Iowa has a greater percentage of its National Guard and Air Guard serving on active duty than any other state. Seventy-eight percent of eligible Guard members are on full-time assignment today, in over 30 countries. Iowa National Guard Adjutant General Ron Dardis says one of the reasons for that statistic is the Iowa Guard has modernized more than units in other states. Dardis says the Iowa Guard has been “transformed” and doesn’t look like it did five years ago. He says they’ve “re-engineered and reorganized” the Guard with new equipment and “new, more relevant missions.” Dardis says the Iowa Guard has “broken out of the pack” and become one of the best state Guard units in the country. Dardis says Iowa is one of 26 states to have homeland security and emergency management under the military. He says other states are moving to this model, so Iowa “has it right.” Dardis says the Iowa Guard is at “100 percent troop strength” today, and because of the “transformation efforts” the federal government is sending 124 million more dollars to Iowa to bankroll the Guard’s operations than it did six years ago. Dardis delivered a “condition of the guard” address at the statehouse this past Wednesday.
Johnson County Recorder Kim Painter says forty same-sex couples arrived as planned to request marriage licenses Friday afternoon at the courthouse. Painter’s response was to tell them that there’s an Iowa law limiting marriage to a male and a female, and in line with her oath of office and the advice of the county attorney, she would not issue licenses. Painter says she never considered breaking Iowa’s “Defense of Marriage” law that was passed a few years ago and giving out marriage licenses to the gay couples. She says that would probably have harmed the gay and lesbian community, leaving them open to charges that they can’t be trusted in public office and would “hand out marriage licenses” despite the law. Painter says she herself would like to marry her partner of several years, and says it’s important to show people that there are committed gay couples who have families right here in Iowa and want the legal right to marry. Many, she says, are people she knows — people of all ages, professors at the University of Iowa, professionals with world reputations in their fields of expertise. Painter says the people came to the recorder’s office, and were turned away, as a public act with a message. Painter says it’s important for Iowans to see them denied, see the individuals and hear the stories of their lives, and think about how the laws affect them.
Defending champion Hudson has jumped to the team lead in class 1A at the state wrestling tournament. All five Hudson wreslers have advanced to today’s semifinals. Pocahontas took three of their four into the semifinals, and are two points behind in second place. Don Bosco is in third place in 1A. Dan LeClere of North Linn is two wins away from a third state title. He will wrestle in tonight’s 1A semifinals at 140-pounds and is enjoying the challenge. “It’s so exciting,” LeClere says. “I love it. Everything about this tournament just pumps you up.”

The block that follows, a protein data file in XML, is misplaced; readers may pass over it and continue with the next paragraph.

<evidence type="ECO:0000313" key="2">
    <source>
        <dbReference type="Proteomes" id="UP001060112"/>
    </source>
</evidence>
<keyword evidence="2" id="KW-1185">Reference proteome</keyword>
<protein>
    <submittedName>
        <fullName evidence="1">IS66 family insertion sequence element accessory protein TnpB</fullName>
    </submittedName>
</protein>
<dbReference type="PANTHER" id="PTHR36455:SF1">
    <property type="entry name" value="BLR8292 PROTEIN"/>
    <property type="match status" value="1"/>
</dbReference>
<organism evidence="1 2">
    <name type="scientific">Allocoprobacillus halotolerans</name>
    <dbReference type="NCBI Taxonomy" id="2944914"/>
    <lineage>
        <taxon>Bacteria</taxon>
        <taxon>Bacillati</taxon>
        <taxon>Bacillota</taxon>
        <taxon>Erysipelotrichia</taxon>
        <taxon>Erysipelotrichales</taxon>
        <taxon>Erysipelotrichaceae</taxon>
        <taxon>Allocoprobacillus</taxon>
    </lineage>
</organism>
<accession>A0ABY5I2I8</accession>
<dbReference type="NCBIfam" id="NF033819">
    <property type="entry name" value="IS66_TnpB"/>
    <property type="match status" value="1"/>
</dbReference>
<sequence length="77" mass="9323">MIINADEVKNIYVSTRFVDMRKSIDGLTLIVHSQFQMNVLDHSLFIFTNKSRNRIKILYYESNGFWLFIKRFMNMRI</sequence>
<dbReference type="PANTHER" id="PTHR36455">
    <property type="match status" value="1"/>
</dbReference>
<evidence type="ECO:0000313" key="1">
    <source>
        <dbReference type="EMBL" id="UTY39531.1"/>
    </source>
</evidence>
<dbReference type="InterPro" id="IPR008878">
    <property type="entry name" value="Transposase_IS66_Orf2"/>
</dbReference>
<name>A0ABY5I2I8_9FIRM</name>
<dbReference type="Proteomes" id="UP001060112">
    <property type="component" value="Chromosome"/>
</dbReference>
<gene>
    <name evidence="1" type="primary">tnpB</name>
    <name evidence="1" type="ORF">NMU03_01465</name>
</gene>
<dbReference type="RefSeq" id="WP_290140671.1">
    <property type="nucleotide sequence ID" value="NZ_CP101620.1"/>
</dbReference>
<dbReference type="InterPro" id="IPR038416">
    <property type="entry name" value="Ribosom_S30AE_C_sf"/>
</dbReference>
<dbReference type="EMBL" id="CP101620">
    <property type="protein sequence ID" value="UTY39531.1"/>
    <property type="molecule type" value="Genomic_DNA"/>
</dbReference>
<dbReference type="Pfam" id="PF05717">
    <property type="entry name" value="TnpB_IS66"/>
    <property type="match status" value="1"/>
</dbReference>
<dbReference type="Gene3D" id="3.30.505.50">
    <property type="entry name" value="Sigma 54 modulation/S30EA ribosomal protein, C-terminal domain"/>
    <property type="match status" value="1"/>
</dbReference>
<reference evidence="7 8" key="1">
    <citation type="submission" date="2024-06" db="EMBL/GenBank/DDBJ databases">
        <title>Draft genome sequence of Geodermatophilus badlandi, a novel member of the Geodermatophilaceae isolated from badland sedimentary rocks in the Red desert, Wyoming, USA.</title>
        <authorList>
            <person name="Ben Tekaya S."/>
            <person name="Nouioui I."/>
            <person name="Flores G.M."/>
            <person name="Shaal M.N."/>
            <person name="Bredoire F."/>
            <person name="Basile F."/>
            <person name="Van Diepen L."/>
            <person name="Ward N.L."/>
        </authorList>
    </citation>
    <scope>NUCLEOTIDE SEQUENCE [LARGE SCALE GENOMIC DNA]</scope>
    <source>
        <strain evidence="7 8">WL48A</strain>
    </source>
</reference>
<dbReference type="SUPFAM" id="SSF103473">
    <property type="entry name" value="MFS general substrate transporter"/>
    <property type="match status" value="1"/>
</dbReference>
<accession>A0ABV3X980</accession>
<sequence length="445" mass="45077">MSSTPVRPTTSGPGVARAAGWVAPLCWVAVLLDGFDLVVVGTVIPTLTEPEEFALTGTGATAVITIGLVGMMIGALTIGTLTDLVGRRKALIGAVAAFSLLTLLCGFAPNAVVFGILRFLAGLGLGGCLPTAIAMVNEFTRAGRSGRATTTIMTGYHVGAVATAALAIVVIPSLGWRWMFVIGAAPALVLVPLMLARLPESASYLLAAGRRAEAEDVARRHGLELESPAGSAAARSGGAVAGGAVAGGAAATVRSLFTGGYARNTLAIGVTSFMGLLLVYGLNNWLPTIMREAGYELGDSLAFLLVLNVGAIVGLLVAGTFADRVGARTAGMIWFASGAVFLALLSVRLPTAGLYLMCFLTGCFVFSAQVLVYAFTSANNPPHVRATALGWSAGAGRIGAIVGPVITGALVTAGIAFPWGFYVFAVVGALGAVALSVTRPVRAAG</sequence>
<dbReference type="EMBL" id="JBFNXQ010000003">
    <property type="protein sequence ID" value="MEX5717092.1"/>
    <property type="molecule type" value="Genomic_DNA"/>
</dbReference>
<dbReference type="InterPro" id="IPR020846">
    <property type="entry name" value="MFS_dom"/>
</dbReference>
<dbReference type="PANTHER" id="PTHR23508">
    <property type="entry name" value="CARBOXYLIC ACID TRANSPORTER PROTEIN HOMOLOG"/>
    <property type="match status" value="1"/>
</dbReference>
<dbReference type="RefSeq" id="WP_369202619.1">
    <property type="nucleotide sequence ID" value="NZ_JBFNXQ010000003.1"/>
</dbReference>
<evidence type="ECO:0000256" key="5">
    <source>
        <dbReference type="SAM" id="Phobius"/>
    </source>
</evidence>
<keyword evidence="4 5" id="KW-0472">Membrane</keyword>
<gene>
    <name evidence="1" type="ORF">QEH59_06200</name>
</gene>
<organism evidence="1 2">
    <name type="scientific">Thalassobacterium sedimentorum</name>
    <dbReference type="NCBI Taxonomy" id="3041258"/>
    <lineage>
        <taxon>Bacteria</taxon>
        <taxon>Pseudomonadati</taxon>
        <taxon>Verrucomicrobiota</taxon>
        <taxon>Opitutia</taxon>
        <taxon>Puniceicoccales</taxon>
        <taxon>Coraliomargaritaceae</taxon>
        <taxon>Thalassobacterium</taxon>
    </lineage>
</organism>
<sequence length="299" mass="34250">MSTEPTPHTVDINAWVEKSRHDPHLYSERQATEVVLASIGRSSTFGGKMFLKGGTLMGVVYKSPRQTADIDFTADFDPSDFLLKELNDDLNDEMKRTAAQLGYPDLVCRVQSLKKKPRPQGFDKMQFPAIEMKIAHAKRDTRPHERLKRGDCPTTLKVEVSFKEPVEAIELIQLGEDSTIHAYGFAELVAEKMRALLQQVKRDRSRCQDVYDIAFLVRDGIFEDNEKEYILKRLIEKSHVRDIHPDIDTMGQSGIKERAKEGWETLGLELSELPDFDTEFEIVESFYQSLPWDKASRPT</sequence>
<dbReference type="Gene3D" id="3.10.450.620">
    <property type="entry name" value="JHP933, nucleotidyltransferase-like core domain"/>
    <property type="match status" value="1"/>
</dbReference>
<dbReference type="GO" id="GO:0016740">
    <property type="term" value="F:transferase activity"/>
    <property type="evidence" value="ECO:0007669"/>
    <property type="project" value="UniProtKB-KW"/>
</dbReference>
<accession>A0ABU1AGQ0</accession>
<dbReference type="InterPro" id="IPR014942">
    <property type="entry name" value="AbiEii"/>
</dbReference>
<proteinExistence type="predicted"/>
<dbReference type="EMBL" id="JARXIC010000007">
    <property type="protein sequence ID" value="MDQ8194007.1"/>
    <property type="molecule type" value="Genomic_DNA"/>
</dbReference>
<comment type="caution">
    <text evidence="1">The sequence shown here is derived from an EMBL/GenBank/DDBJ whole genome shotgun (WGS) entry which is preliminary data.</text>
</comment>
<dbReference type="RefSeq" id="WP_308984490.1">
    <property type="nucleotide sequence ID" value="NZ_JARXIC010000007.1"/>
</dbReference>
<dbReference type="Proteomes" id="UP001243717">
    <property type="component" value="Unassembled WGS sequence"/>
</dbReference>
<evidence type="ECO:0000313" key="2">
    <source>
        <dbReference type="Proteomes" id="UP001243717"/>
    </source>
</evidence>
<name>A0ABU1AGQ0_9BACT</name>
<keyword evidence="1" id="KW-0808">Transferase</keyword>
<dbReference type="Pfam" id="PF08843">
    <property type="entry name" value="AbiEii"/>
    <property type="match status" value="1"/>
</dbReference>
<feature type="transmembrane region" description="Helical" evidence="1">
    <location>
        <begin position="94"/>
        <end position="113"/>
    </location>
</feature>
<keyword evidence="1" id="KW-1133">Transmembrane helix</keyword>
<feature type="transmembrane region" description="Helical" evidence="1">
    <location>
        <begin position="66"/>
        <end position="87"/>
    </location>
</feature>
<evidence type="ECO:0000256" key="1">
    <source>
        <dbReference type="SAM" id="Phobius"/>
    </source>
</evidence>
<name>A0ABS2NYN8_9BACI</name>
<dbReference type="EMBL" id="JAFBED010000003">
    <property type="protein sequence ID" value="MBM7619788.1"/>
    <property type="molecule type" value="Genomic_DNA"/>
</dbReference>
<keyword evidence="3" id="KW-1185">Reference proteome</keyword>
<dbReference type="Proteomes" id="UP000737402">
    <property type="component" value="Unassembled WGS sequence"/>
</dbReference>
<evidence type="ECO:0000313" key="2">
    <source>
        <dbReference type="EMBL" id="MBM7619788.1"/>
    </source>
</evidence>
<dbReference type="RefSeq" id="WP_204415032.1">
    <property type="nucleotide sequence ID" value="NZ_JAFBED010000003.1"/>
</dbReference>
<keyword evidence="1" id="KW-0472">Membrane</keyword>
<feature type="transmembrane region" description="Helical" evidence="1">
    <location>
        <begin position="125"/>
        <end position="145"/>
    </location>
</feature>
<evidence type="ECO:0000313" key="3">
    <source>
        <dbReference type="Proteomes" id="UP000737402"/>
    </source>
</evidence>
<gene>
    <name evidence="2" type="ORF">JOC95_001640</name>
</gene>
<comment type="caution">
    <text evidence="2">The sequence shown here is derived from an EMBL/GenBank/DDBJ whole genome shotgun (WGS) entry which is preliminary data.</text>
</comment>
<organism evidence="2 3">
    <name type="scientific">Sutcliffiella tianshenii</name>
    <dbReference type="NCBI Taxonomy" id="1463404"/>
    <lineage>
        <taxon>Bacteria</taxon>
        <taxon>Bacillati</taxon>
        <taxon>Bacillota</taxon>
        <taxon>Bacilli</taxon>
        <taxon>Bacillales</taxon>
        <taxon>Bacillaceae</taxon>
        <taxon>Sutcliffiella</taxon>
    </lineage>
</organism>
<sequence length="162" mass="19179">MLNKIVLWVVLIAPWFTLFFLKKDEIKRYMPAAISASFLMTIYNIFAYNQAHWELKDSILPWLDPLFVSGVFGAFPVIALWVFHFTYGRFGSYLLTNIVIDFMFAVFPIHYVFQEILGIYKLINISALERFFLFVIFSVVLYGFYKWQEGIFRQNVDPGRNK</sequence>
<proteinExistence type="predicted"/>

The final stage is about to begin on the Iowa Hall of Pride, which will be part of the Iowa Events Center in downtown Des Moines. Jack Lashier of the Iowa High School Athletic Association has been working on the project for several years and he says work on the interior will begin in April. There’ll be 26-thousand feet of “interactive space” and Lashier says it seems “almost surreal” that after seven years of work, the Hall of Pride will soon become reality. The Hall will include memorabilia as well as interactive exhibits and Lashier has been scouring the state trying to get all of the state’s 402 high schools to take part. About 310 schools have responded, and they’ve developed websites and collected school fight songs. “If you grew up in Iowa and you graduated from an Iowa high school, you are going to want to go to the Hall of Pride because it’s all about those growing up years,” Lashier says. Bernie Saggau, executive director of the Iowa High School Athletic Association, says they expect to open late in the year. “We want to make sure she’s really ready to go,” he says. “We want to make sure we work the bugs out.”
The Iowa mens basketball team closes out the home season tomorrow against Minnesota in Big Ten play. The Hawks are 7-6 in the Big Ten after a lopsided loss at home to Illinois and coach Steve Alford says the Hawkeyes need to bounce back. “We’ve got three huge games left,” Alford says. “Our guys fully understand everything that we’re playing for.” The Hawkeyes are in a three-way tie for fourth in the Big Ten standings and need a strong finish to the regular season. Alford says the team was a llittle down yesterday as Illinois “came in and put the hurt” on the Hawkeyes. Alford says it wasn’t a good “thinking game” for his squad, and that’s why the team’s excited to get back on the floor again to prove themselves worthy of post-season play. The Hawkeyes are 14-10 overall.
The U.S. Army Corps of Engineers today released a key part of its master plan for managing the Missouri River system. Brigadier General William Grisoli says the environmental impact statement must be approved before the “Master Manual” can be finalized, and the document released today is the best balance to serve the purposes authorized by Congress, meet treaty obligations to tribes, and comply with federal laws on the environment and endangered species. Grisoli says the Corps is committed to improving the survival of the endangered plants and animals, providing predictability to the Missouri basin, and lessening the impact of drought by keeping more water in the reservoirs. A US District Court Judge in Minnesota has ordered the timetable be shortened to 14 days, from March 5th to the 19th. The plan does NOT include high water in spring or lower flows late in summer, the pattern recommended by the US Fish and Wildlife Service as being closest to natural and best for endangered species like the pallid sturgeon. Grisoli says the environmental impact statement and revised Master Manual describe new drought-conservation measures to save more water in the upriver reservoirs earlier in a drought than they do now. He says we wouldn’t be in this situation if we’d already had such conservation measures, because reservoirs would be several feet higher right now — and he says conserving more water “up front” is important to the river basin. Control of the dams has been the subject of several lawsuits as upriver states demand the water be kept for boating, fishing and recreation, while downriver states like Iowa and Nebraska say the dams should release more for their barge shipping, farming, drinking and power-plant water needs. Grisoli said part of a plan to restore wildlife habitat is taking “oxbow” lakes that once were bends in the river, and re-connecting them as Missouri backwaters that can provide wildlife habitat. He names Decatur Bend, one in a series of waterways cut off from the river that are being restored, and says the agency’s working with the Fish and Wildlife Service and wants to monitor that agency’s work to make sure it’s being done right.